The genetic algorithm search for the optimal spectral phase of the pulse, was performed with a reference sample, a bulk KTP crystal with one face polished, placed on the cover slip at the focus of the microscope. Under femtosecond beam illumination, the second harmonic signal emitted by the crystal and detected with an avalanche photodiode operated in photon counting regime served as the feedback information in the genetic algorithm procedure. The bulk crystal, instead of a nanocrystal, was selected because it provides a high signal to noise ratio, which speeds up the search for the optimal phase of the excitation pulse. The phase correction was achieved with two separate systems (Fig. 1.a): (1) a two-prism compressor used for the rough compensation of (mostly quadratic) phase, and (2) a compact pulse shaper using a diffraction grating and a spatial light modulator (SLM) [11]. The SLM-based pulse shaper was used for the genetic algorithm search for the optimal phase. To evaluate the result of this search we estimated the duration of the excitation pulse at the focus of the microscope by recording the interferometric autocorrelation of the pulse using the second harmonic field generated in the KTP nonlinear crystal. The result of the genetic algorithm search leads to a pulse of, approximately, 13 fs duration. (see Fig. 1(b)). Once the optimal pulse shape was found its duration can then be increased to any value by adding, with the SLM, a controlled amount of the second-order phase. The corresponding SHG photon number was then measured as a function of the corresponding pulse duration.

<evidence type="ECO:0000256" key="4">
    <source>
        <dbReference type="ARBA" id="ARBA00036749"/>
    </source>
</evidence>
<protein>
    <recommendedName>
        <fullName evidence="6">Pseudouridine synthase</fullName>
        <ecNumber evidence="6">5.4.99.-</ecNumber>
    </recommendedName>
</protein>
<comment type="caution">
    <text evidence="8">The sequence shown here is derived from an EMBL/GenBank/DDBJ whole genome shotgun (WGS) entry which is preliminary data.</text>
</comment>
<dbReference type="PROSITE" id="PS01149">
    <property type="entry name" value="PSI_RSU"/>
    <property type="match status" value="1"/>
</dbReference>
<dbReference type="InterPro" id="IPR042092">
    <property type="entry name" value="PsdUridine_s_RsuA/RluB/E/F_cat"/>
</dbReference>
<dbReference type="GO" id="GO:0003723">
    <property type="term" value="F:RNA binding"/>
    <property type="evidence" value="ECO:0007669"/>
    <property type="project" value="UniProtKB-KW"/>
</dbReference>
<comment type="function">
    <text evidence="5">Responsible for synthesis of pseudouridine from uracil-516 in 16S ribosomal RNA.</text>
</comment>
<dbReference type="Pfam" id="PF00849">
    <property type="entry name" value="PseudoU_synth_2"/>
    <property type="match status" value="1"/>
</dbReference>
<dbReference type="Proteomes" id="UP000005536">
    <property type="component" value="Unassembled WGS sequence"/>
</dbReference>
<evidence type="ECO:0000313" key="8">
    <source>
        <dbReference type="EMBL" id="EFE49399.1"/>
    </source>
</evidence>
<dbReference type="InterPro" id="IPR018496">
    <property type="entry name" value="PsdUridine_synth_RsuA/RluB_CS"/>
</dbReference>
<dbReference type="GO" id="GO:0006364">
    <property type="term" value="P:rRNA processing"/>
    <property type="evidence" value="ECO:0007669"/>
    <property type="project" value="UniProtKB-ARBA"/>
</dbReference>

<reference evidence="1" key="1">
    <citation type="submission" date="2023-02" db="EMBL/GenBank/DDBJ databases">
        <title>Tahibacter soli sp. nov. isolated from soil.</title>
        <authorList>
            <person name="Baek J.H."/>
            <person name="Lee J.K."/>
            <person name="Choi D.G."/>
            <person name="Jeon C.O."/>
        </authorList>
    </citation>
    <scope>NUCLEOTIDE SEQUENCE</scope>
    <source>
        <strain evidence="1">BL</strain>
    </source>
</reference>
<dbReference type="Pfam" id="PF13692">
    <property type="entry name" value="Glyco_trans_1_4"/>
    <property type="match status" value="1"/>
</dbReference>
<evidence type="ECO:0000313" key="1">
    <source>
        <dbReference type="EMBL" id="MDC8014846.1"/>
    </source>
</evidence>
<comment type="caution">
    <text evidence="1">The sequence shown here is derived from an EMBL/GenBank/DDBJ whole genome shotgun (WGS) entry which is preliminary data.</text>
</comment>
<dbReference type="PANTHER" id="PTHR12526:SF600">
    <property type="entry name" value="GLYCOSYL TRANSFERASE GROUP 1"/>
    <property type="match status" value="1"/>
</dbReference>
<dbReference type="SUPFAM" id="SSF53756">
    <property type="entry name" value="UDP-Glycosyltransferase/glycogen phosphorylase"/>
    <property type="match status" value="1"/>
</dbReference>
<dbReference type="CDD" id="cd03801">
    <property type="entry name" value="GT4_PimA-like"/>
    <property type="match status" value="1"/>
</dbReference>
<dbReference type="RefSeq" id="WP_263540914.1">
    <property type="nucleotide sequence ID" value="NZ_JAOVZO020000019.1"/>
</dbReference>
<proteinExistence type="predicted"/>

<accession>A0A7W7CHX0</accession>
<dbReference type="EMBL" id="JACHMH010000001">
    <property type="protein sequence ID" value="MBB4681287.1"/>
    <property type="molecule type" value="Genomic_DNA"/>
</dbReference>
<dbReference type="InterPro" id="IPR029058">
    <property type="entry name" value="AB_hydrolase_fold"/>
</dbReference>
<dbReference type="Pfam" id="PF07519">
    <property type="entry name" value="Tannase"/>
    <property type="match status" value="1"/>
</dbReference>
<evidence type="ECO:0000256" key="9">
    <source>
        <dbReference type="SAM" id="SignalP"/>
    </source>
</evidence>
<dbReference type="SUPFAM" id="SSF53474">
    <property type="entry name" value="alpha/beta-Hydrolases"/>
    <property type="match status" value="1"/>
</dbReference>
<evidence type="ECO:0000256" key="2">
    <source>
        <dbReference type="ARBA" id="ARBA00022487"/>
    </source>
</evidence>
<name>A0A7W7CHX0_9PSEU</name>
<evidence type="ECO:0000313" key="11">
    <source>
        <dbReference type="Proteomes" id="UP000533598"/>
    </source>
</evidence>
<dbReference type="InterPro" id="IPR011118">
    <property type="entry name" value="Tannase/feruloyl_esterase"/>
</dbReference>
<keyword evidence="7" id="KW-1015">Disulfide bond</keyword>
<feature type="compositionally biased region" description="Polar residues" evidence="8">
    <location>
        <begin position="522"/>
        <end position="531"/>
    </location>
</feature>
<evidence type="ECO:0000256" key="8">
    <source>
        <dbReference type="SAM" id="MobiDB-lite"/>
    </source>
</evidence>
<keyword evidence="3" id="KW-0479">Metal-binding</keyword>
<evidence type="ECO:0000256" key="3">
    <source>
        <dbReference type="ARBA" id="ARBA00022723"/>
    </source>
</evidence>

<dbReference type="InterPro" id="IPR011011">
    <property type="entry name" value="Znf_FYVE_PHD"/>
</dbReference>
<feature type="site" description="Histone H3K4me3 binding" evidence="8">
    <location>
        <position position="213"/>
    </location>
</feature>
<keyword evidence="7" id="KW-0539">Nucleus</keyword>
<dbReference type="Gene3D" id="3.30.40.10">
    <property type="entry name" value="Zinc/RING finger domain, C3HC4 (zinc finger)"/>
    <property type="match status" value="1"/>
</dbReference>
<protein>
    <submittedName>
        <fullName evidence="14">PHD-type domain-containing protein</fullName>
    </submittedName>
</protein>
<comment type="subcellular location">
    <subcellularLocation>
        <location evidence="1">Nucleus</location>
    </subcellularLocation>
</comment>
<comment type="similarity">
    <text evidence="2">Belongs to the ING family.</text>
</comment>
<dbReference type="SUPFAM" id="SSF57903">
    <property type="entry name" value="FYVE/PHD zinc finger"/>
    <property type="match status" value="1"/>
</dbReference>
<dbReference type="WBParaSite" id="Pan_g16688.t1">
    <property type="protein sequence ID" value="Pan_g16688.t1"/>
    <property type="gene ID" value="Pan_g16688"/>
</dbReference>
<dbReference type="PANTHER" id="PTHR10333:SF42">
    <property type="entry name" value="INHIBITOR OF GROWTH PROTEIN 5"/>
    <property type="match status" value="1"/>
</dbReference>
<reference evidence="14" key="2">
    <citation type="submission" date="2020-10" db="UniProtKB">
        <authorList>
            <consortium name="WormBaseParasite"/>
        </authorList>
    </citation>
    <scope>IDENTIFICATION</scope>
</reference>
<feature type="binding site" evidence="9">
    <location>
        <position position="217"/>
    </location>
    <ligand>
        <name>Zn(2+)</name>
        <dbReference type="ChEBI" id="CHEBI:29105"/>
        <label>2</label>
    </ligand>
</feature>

Fig. 2. Detected rate of the SHG from a 100 nm KTP nanocrystal as a function of pulse time duration showing the improvement of the SHG signal with the inverse of the pulse duration.

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For a constant average incident power, the SHG signal is expected to scale as the inverse of the duration of the pulse at the microscope focus. Indeed, we observed a linear increase of the SHG signal with the inverse of the time duration, as shown in Fig. 2. However, the measured average slope is approximately 0.7 instead of unity. This is due in part to the broadband spectrum which cannot be perfectly compressed by the SLM due to pixelization of the correction signal and imperfections in spectral wings compensation. Analysis of the data shown in Fig. 2 reveals that the slope is indeed close to unity for long pulses, while it decreases with the pulse duration. Such a behavior is consistent with imperfect phase compensation – even small phase errors become important when the pulse duration approaches the Fourier transform limit. Despite this imperfect phase compensation, the SH count rate is nevertheless improved by almost an order of magnitude, as compared to excitation by standard 100 fs pulses with the same average intensity.